August 28, 2012 at 11:58 am
by Heather Eng
Michael, what is the difference (or benefit) of cooking a shorter amount of time at high or a longer amount of time at low? Is it just a time issue or are there advantages for each?
I’d wondered that, as well. I always assumed that “low and slow” would yield the best results, since the meat could cook (and therefore become more tender) for a longer time.
Here’s Michael’s take on the issue:
Kathy, I would say it is partly timing. But slow cookers are cooking at much higher temps than in the past, so for some recipes low is the new high, so to speak .
I’d have to agree with that. Like I mentioned in my last post, I’ve found that my slow cooker cooks at such a high temperature that I just do everything on low. I’d personally recommend using the low setting whenever you can–if you have the time for it. You reduce the risk of overcooking you food. And, if you have a newer slow cooker, your food will probably be done close to the time it would be on high.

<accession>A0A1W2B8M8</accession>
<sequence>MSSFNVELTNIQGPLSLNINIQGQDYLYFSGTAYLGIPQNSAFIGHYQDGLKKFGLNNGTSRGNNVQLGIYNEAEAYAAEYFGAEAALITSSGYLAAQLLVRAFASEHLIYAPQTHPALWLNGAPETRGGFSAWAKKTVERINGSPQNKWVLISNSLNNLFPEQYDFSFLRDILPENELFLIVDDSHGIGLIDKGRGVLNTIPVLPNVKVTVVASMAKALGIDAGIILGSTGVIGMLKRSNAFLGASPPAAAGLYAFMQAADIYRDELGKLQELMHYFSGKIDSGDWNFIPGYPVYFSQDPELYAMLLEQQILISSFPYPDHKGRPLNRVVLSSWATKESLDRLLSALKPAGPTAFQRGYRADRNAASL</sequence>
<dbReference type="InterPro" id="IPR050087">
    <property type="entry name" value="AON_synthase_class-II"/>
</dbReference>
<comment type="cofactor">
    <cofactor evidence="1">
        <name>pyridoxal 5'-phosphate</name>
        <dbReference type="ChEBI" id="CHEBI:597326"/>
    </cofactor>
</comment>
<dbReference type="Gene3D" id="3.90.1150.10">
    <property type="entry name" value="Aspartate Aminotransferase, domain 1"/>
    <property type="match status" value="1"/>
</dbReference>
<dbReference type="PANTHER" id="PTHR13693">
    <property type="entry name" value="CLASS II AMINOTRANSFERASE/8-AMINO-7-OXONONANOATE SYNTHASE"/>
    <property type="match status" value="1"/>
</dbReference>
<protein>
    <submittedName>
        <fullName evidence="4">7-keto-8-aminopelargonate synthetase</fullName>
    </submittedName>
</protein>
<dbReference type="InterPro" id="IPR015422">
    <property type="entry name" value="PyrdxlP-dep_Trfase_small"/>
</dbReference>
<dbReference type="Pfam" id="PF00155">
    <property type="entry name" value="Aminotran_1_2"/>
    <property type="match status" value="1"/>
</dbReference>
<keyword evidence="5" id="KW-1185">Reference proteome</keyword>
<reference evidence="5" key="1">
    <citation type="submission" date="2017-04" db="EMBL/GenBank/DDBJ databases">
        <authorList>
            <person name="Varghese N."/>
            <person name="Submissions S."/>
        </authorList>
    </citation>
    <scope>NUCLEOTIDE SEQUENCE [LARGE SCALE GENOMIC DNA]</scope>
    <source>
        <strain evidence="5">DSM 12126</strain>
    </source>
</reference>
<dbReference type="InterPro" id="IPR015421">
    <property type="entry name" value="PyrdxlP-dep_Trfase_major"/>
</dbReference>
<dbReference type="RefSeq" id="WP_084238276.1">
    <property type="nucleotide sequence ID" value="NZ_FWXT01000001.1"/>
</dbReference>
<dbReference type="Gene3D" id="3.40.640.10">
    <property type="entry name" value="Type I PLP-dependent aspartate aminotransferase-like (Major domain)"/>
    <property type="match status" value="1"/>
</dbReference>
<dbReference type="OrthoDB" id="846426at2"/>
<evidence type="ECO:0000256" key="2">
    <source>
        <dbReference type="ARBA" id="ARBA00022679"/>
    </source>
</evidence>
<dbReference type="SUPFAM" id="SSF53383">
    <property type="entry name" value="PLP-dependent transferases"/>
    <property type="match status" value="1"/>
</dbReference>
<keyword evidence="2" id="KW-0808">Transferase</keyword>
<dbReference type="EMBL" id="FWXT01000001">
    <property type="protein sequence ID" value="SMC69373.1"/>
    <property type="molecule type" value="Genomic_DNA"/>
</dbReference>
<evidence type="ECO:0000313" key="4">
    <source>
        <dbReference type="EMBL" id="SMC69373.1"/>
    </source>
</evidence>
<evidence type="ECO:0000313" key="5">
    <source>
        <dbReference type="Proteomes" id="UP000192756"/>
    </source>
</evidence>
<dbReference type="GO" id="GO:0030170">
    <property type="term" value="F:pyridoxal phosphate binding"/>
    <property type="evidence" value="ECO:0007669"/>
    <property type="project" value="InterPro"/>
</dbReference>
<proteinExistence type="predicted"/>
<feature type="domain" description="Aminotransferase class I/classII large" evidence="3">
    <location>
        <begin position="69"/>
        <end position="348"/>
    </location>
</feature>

Which setting do you use more frequently? Low or high? Share in the comments below.
Heather Eng is web editor of FamilyCircle.com.